who was honestly searching the way to pursue his in,. tended journey, but found two ways he had tried had run : out. s. While I'stood, thinking on my situation, and saying, . 2 what shall I do? there seemed to be a gentle whisper to .

my understanding; in these - words, “ Drop them both

and search the scriptures. I considered this the voice 3. of the spirit of God, which I was determined to obey ; ;

and the next Lord's day, I publicly renounced them both, and endeavoured to convince the assembly that these · were both errors, and this has invariably been my mind í ever since; which is six years this present month, Feb. .

Fuary 1808. :, I was now without a system, and felt ready to search

the scriptures; but as I was engaged in worldly business, I concluded to preach once in the week and attend to my business six days, as other men did. I remained in

this state for some weeks; bụt on a certain day as I was valone, thinking on my present situation, it seemed to me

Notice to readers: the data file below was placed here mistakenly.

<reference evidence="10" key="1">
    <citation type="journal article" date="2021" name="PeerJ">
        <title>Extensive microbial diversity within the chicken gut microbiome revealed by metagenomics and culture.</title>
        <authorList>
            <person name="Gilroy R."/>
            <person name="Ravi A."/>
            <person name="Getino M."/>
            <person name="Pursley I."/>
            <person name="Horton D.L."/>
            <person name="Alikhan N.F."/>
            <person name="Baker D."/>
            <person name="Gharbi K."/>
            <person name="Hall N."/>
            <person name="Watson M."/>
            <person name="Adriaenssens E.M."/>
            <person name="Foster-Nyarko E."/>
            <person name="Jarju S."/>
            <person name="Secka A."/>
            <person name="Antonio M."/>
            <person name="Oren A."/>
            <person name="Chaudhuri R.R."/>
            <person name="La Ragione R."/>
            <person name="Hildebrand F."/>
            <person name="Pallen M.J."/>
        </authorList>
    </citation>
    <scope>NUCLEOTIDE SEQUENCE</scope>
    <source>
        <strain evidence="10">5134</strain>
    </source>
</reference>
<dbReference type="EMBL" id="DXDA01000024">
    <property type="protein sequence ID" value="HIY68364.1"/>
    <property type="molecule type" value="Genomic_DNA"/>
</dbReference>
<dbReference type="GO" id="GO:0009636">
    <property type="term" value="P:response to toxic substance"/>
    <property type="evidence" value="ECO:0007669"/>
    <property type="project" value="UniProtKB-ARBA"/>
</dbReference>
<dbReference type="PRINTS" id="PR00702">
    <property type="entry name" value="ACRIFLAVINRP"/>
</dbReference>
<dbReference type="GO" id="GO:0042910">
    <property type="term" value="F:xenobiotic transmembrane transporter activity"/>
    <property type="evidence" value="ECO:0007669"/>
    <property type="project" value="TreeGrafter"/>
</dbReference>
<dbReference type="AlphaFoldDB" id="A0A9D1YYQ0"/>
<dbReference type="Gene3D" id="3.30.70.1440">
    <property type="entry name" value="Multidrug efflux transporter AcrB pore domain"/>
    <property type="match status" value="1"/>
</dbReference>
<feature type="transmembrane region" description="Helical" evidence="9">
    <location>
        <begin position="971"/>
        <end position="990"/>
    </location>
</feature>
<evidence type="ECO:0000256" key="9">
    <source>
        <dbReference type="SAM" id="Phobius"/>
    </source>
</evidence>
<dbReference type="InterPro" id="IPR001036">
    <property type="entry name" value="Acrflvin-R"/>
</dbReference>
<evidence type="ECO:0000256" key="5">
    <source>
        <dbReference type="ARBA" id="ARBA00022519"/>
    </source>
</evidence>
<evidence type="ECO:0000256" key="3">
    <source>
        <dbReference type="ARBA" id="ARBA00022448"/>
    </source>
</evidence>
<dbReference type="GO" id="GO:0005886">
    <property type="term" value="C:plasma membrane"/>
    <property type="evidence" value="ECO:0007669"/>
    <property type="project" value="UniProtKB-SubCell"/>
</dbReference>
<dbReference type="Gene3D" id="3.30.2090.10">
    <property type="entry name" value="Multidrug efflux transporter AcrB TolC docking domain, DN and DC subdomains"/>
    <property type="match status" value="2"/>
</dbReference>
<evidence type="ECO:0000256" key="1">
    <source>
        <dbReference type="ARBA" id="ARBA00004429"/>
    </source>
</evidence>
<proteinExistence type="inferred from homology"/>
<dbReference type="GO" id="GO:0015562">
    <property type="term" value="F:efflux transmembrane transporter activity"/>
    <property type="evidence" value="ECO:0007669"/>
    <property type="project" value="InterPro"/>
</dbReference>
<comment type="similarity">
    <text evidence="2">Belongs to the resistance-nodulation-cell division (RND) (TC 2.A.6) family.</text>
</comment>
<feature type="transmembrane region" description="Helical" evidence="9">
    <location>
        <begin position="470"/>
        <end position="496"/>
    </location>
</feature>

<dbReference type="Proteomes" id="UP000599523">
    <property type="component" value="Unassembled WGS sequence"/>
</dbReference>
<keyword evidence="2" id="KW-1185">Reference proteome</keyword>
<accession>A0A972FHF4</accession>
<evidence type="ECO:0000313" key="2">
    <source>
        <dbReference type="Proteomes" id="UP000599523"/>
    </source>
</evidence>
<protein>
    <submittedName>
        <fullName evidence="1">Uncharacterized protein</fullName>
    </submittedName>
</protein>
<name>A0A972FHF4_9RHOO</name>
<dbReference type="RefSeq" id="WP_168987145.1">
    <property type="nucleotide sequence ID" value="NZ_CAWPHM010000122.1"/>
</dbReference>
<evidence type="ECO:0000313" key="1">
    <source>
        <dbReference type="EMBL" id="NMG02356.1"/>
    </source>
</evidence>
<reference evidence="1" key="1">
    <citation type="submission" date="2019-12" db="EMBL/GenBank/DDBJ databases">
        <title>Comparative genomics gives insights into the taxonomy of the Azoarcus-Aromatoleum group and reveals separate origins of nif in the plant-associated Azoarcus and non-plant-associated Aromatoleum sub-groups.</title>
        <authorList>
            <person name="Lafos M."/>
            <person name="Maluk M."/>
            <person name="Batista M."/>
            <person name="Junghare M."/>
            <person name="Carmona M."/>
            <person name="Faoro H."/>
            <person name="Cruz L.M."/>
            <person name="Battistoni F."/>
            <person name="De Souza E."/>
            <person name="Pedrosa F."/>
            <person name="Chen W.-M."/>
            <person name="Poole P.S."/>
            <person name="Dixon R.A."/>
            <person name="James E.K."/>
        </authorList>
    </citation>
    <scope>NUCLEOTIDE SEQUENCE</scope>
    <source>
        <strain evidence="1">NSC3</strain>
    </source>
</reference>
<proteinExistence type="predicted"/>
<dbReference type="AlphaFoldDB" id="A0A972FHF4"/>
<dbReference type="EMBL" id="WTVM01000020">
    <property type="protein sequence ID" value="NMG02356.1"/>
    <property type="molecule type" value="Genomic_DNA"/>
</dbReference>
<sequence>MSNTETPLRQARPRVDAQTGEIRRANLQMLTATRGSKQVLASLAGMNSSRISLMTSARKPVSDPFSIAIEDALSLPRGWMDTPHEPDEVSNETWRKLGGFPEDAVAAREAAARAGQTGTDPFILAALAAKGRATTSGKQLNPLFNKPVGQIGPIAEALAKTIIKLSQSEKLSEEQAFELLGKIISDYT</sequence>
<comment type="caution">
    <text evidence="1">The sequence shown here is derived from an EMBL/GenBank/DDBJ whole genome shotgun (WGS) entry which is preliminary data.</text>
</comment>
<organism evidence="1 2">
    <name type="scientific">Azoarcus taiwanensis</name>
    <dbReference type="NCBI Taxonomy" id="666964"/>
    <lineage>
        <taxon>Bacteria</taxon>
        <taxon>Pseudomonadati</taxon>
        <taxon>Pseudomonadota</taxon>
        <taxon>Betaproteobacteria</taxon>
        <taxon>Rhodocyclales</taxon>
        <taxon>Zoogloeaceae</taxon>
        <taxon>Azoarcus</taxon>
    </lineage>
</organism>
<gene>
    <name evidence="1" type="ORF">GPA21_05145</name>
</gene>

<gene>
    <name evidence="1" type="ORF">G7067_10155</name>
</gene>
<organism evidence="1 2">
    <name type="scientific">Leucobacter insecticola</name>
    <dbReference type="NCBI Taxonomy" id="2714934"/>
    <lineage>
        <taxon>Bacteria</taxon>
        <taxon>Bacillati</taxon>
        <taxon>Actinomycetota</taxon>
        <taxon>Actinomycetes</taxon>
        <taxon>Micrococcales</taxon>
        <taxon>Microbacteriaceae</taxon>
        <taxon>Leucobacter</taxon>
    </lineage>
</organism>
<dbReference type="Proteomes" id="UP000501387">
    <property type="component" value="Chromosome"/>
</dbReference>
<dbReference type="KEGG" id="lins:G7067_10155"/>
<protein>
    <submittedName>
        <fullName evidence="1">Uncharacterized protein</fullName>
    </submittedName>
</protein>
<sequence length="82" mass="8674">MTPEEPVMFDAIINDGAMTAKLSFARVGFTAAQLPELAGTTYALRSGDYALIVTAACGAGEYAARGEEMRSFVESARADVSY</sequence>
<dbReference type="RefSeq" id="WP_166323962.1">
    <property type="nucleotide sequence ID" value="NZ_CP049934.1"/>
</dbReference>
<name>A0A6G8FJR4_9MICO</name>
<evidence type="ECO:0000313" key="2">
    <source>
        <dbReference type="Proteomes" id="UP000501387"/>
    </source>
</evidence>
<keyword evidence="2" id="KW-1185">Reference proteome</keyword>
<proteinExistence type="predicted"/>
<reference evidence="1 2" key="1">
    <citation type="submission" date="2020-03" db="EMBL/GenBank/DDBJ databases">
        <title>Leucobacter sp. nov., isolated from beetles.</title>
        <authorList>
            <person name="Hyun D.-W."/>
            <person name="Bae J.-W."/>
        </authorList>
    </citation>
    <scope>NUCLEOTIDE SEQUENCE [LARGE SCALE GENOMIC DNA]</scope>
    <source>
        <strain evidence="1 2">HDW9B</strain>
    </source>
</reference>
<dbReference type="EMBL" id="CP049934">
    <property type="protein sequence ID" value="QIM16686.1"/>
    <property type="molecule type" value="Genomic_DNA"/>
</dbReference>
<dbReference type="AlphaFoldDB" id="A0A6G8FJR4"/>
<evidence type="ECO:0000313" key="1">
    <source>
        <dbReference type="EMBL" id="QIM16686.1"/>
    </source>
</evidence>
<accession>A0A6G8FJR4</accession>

that a voice fell from heaven speaking to my understand. ,ing in these words, “Give an account of thy steward1 ship; for thou mayest be no longer steward.This I

felê in my heart, and said, if this takes place, I am un. done forever. There seemed a choice before me, which was, to give up allfor Christ; or give up Christ for what there is without him. My choice at once was made, I said Christ is all, let me have this, I renounce

the rest." 1. From that time I begun to settle my affairs, and to iscarch the scriptures, and preach Christ instead of cal.. vinism, or universalism, and so I have endeavoured to: preach'to this day.

In my search after truth in the scriptures, I have been led to reject maậy things which others hold; and to em. brace many things which some reject, because they do not search after what God has said in his word. · The, motto in the title page, (which is, “I will shew thee that which is noted in the scriptures of truth, and there is . none that holdeth with me in these things but, Michael your Prince;”) means that what I have written,